A diverse group of Gram-negative bacteria possess projections called prosthecae, which are extensions of the cytoplasm and cell wall. These extensions are thought to provide increased surface area to facilitate absorption of nutrients. Some prosthecae enable the organisms to attach to a solid surface.
Because of their remarkable life cycle, Caulobacter species have served as a model for the research of cellular differentiation. Entirely different events occur in an orderly fashion at opposite ends of the cell. Caulobacter cells have a single polar prostheca, commonly called a stalk (figure 11.23). At the tip of the stalk is an adhesive holdfast, which provides a mechanism for attachment. To multiply, the cell elongates and divides by binary fission at the end opposite its stalk, producing a motile swarmer cell. This swarmer cell has a single polar flagellum, located at the pole opposite the site of division. This motile cell detaches and moves to a new location, where it adheres via a holdfast near the base of its flagellum. It then loses its flagellum, replacing it with a stalk. Only then can the daughter cell replicate its DNA and repeat the process. In favorable conditions, a single cell can divide and produce daughter cells many times. With each division a ring remains at the site of division, enabling a researcher to count the number of progeny.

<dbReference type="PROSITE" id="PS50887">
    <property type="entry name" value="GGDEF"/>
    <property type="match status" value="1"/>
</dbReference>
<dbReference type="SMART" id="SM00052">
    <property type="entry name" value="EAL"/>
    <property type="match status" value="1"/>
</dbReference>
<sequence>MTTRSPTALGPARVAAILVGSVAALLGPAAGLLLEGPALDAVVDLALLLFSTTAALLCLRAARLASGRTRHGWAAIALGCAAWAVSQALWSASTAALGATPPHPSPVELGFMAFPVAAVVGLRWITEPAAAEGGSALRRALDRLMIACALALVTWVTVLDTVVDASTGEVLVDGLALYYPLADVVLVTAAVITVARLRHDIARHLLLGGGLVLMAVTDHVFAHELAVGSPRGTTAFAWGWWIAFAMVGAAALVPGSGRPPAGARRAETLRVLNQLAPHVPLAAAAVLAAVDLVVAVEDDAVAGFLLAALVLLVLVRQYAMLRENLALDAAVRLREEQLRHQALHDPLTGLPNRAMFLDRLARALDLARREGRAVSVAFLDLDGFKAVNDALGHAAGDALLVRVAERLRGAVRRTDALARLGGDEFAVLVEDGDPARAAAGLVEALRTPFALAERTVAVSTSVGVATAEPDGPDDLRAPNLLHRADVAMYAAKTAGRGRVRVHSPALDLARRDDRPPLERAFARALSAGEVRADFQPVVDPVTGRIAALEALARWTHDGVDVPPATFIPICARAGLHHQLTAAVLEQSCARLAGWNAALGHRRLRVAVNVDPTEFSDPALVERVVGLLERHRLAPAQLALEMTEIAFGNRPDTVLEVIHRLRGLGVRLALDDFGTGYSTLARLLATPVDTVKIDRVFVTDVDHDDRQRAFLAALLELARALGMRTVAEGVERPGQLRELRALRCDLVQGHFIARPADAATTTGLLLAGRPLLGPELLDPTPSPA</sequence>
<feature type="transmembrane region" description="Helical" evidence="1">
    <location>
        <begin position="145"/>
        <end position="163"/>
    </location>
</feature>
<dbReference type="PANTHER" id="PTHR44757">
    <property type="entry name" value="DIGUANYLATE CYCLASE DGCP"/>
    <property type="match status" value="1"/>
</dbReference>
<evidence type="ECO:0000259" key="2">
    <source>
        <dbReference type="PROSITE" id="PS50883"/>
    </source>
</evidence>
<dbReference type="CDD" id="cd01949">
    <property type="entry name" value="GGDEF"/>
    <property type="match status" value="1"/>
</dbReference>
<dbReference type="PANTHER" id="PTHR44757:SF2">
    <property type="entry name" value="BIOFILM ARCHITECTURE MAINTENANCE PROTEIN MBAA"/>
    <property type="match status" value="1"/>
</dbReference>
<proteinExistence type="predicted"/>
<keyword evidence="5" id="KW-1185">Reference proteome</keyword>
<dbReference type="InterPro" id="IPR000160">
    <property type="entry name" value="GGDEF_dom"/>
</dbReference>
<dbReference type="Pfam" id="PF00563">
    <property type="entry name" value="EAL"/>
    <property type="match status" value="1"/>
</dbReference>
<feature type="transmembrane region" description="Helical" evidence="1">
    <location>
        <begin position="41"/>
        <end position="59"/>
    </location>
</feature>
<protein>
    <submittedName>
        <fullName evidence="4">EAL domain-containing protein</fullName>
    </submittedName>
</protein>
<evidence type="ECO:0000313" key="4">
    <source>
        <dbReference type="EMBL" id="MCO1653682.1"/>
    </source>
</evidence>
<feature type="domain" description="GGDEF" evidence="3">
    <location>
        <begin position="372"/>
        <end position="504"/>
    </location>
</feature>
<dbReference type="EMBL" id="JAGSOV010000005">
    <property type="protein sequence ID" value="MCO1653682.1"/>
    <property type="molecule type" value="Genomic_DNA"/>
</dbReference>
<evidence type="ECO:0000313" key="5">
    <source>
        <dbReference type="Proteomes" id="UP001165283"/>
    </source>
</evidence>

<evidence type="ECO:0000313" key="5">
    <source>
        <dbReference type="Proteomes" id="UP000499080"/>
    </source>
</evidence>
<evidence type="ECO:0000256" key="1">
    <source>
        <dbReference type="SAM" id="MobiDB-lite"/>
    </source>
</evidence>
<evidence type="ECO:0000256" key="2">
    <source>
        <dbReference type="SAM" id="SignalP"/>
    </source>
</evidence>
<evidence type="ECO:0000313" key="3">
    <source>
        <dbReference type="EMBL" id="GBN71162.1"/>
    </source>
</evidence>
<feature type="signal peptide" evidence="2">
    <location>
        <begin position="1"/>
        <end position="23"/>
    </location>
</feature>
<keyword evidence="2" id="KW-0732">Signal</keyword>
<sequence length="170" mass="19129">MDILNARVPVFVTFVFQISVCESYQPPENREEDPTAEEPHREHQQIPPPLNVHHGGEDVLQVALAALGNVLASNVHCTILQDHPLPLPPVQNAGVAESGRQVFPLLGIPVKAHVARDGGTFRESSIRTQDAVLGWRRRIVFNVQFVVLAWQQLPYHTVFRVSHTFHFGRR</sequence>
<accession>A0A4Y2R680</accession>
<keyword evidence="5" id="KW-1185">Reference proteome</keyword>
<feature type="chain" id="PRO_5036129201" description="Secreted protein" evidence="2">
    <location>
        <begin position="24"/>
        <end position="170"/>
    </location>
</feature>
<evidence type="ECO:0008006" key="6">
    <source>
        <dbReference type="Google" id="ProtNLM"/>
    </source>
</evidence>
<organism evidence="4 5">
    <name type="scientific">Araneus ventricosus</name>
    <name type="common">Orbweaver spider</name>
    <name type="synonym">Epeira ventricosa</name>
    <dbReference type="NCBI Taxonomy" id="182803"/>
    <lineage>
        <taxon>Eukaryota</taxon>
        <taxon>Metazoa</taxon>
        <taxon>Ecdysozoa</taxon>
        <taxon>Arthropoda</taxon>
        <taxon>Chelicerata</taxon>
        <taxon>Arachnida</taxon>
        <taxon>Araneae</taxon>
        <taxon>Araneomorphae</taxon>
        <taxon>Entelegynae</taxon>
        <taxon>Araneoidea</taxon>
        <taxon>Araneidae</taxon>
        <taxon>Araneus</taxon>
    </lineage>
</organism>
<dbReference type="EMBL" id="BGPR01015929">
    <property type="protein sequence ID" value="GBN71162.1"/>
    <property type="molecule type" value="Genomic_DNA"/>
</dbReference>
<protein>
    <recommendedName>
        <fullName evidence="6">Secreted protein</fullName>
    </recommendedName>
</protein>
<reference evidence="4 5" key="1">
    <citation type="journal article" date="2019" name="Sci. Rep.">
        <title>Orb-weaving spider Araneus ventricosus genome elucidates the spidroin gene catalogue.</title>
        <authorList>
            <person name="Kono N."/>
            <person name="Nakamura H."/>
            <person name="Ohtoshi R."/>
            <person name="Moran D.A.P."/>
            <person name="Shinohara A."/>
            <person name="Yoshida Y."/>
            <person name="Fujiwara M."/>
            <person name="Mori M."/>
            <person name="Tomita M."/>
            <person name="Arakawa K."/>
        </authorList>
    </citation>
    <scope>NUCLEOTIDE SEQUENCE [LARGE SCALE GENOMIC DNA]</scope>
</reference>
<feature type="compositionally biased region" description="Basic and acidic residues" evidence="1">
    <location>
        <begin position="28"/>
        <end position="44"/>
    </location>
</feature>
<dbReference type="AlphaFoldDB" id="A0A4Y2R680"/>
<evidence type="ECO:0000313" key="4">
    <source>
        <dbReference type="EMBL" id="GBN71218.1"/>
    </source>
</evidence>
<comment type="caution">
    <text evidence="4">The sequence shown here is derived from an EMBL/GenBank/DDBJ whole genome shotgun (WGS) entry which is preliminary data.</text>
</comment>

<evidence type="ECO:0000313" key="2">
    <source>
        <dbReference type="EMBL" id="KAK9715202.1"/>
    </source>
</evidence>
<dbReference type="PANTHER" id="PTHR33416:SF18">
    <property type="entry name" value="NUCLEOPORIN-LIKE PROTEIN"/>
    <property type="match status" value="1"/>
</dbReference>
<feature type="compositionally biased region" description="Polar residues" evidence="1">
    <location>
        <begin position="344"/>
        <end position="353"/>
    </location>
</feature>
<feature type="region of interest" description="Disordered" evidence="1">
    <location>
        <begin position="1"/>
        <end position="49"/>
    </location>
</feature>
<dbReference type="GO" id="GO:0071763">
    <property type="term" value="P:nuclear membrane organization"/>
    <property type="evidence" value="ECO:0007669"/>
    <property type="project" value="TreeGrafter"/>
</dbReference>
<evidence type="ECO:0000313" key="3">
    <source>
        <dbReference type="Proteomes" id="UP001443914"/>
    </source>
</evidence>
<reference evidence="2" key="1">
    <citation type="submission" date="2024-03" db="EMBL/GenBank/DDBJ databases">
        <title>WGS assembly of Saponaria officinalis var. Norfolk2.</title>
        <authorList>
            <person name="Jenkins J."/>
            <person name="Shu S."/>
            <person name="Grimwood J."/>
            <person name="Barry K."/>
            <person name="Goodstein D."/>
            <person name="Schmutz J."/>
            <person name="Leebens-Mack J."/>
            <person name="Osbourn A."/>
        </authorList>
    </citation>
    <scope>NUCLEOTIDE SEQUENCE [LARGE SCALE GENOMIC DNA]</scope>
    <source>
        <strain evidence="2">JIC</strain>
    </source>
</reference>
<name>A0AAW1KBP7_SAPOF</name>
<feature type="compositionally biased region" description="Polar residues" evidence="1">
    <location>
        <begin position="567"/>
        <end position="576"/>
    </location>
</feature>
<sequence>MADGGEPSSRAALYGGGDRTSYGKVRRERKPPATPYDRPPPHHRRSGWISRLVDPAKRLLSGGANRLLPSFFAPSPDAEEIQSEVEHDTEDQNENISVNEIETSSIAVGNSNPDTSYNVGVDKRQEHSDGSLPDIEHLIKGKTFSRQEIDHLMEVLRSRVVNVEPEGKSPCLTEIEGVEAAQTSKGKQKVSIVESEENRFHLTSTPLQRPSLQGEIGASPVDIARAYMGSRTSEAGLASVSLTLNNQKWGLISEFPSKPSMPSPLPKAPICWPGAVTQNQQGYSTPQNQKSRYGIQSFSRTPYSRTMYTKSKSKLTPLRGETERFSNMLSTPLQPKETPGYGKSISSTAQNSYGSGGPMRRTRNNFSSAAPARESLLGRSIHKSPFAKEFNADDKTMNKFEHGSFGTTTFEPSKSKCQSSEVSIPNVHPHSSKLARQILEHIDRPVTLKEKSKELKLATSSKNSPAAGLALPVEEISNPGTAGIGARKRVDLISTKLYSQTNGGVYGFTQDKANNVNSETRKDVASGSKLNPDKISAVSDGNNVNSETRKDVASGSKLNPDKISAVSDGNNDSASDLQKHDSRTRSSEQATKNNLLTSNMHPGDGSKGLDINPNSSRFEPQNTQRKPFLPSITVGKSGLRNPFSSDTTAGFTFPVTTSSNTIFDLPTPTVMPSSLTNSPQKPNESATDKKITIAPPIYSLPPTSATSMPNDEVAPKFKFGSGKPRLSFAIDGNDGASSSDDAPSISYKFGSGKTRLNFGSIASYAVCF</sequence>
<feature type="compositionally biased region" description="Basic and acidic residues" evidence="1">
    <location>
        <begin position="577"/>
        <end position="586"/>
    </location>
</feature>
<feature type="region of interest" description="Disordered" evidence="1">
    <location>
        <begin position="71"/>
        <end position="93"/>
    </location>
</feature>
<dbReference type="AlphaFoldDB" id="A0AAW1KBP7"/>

Hyphomicrobium species are in many ways similar to Caulobacter species, except they have a distinct method of reproduction. The single polar prostheca of the parent cell enlarges at the tip to form a bud (figure 11.24). This continues enlarging and develops a flagellum, eventually giving rise to a motile daughter cell. The daughter cell then detaches and moves to a new location, eventually losing its flagellum and forming a polar prostheca at the opposite end to repeat the cycle. As with Caulobacter species, a single cell can sequentially produce multiple daughter cells.
11.7 Thriving in Aquatic Environments 287
Figure 11.23 Caulobacter (a) Photomicrograph; (b) life cycle.
Hypha lengthens more and produces another bud
Figure 11.24 Hyphomicrobium (a) Photomicrograph. Note the bud forming at the tip of the polar prostheca. (b) Life cycle.
288 Chapter 11 The Diversity of Prokaryotic Organisms
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